Publishing is a tough business. It's rewarding, to be sure, but the hours are long and the revenues are miniscule. But if you have the fire in the belly to help the next generation of literary talent find its voice — wonderful!
It's natural for aspiring writers to pen their first novel and then, as they begin the query process, to explore whether they need a business structure to support their emerging author identity. The question is a complex one, which depends on your motivation for writing and your expectation for both income and self-made sales.
If you're allergic to detailed planning, using scene vignettes and short stories to get your mental map in order can be an effective tool for long-term productivity.
So be a beacon of hope to people struggling in the darkness—you are, after all, a writer, and hope is your superpower. And now's as good of a time as any to shine.
One editor's approach to assessing the liteary slush pile reveals the most common reasons that queried stories end up in the rejection pile.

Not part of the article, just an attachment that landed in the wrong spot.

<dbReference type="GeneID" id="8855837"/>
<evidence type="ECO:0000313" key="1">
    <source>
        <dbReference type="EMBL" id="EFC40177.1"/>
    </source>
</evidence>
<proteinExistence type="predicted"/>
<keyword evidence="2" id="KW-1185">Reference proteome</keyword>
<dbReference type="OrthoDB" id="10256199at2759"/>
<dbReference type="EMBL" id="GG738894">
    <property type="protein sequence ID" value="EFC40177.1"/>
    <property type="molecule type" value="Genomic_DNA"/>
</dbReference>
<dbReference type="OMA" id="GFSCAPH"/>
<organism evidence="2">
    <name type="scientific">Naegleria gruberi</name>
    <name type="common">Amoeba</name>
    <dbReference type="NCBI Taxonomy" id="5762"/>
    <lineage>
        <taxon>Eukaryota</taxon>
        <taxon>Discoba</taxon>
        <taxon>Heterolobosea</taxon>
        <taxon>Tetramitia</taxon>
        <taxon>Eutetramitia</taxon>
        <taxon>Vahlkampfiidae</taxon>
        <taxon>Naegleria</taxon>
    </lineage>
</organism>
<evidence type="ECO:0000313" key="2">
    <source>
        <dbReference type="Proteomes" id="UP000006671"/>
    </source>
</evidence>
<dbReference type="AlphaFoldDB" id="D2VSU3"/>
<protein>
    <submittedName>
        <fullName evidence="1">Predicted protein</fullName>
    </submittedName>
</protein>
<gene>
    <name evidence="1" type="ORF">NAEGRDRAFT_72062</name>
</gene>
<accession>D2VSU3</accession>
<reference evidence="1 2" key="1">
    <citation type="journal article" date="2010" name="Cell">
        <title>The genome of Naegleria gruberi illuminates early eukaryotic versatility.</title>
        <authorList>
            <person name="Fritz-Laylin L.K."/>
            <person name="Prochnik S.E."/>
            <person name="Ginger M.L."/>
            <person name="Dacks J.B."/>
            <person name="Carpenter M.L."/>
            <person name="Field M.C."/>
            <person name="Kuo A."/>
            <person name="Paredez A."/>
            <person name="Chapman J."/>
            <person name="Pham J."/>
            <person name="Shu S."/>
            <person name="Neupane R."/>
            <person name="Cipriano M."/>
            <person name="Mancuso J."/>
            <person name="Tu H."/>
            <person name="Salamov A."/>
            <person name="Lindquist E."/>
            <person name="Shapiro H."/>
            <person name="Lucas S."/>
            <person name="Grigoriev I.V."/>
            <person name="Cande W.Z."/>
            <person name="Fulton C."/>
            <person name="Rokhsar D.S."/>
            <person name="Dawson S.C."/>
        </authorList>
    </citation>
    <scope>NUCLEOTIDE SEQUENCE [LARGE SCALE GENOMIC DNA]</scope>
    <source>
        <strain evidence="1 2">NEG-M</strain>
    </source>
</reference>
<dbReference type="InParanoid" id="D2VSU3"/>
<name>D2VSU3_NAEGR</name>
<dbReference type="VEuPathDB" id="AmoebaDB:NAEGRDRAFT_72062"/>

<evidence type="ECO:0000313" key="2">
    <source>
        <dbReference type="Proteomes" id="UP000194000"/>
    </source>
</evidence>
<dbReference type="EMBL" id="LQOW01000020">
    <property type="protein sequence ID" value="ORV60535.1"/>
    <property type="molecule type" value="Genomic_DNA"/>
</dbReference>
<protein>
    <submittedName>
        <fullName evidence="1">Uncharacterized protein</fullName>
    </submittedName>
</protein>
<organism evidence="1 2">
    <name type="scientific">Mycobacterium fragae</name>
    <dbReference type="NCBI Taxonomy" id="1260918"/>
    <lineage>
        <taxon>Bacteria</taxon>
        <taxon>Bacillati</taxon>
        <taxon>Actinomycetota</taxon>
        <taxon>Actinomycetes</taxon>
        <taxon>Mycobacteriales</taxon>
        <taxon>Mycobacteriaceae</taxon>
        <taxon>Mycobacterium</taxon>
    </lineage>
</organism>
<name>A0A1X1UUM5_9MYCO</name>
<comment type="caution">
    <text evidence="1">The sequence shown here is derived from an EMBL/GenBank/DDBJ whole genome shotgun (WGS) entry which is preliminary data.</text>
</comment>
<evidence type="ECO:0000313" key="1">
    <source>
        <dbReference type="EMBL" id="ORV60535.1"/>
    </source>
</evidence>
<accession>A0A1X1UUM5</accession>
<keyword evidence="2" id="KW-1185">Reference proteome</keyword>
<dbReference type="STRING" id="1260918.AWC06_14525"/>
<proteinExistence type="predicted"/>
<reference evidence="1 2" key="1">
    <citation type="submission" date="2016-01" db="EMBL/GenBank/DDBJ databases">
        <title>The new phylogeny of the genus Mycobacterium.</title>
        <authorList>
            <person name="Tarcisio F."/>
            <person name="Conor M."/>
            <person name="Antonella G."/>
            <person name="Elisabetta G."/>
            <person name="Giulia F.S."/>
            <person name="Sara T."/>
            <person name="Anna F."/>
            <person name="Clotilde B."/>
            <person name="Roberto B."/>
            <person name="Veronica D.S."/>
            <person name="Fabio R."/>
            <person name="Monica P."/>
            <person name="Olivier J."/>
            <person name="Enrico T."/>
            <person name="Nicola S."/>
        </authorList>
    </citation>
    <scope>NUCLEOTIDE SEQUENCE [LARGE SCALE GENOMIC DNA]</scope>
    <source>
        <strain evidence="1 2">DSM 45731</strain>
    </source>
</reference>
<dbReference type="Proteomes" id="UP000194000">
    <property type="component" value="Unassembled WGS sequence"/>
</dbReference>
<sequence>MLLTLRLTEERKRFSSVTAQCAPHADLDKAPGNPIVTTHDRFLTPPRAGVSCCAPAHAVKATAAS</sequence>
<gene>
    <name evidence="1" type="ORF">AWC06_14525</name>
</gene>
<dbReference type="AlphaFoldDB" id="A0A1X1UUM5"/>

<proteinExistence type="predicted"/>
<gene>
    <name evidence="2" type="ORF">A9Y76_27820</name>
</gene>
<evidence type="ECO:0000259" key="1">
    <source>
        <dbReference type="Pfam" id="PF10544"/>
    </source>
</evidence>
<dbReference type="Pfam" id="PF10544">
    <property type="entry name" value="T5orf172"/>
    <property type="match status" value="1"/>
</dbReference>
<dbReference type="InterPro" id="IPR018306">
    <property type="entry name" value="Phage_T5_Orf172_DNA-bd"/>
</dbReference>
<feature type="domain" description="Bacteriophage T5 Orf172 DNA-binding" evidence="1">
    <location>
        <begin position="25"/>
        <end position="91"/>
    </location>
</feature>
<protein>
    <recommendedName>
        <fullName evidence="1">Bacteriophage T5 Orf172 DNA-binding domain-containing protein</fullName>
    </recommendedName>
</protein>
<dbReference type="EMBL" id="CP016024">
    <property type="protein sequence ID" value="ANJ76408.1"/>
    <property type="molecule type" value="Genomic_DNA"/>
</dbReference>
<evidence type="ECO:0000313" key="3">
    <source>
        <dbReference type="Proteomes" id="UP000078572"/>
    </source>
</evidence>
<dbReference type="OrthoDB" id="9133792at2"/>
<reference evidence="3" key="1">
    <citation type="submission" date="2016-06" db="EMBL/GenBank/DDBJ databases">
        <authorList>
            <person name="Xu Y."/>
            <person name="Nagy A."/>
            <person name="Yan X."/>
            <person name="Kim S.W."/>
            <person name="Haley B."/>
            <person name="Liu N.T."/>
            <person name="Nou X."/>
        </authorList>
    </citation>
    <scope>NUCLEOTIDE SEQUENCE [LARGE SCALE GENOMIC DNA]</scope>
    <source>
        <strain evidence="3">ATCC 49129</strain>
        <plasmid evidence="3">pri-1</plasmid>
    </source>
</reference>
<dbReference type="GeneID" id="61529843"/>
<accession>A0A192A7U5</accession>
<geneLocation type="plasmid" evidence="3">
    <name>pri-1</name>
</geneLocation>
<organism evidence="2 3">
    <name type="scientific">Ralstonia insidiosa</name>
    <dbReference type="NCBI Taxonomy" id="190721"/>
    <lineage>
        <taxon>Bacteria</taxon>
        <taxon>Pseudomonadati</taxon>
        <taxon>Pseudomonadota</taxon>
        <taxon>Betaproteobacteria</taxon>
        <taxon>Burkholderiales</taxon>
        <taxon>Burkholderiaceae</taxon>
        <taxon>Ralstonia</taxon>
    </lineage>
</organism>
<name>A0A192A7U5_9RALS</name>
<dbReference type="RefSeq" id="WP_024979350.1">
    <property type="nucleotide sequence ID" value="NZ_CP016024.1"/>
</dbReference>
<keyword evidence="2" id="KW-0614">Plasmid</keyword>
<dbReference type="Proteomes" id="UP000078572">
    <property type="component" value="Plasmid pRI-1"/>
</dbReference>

Write often. Study the craft. Avoid vanity presses. Build a platform. Read the guidelines. Find a writing group. THEN, celebrate success.
While certain writing rules apply broadly, or even universally, the application of those rules can vary widely as a function of genre and story length.
Never underestimate the power of base moral conflict to drive tension and keep a plot moving. Ethical competence is core to effective character conflict.
Think carefully about the pros and cons of engaging in multiple and simultaneous submissions. Acceptance barriers aren't always someone else's fault.
If you can position your work solidly within a constellation of known sellers, you’ll more easily convince a hesitant agent to advance your manuscript.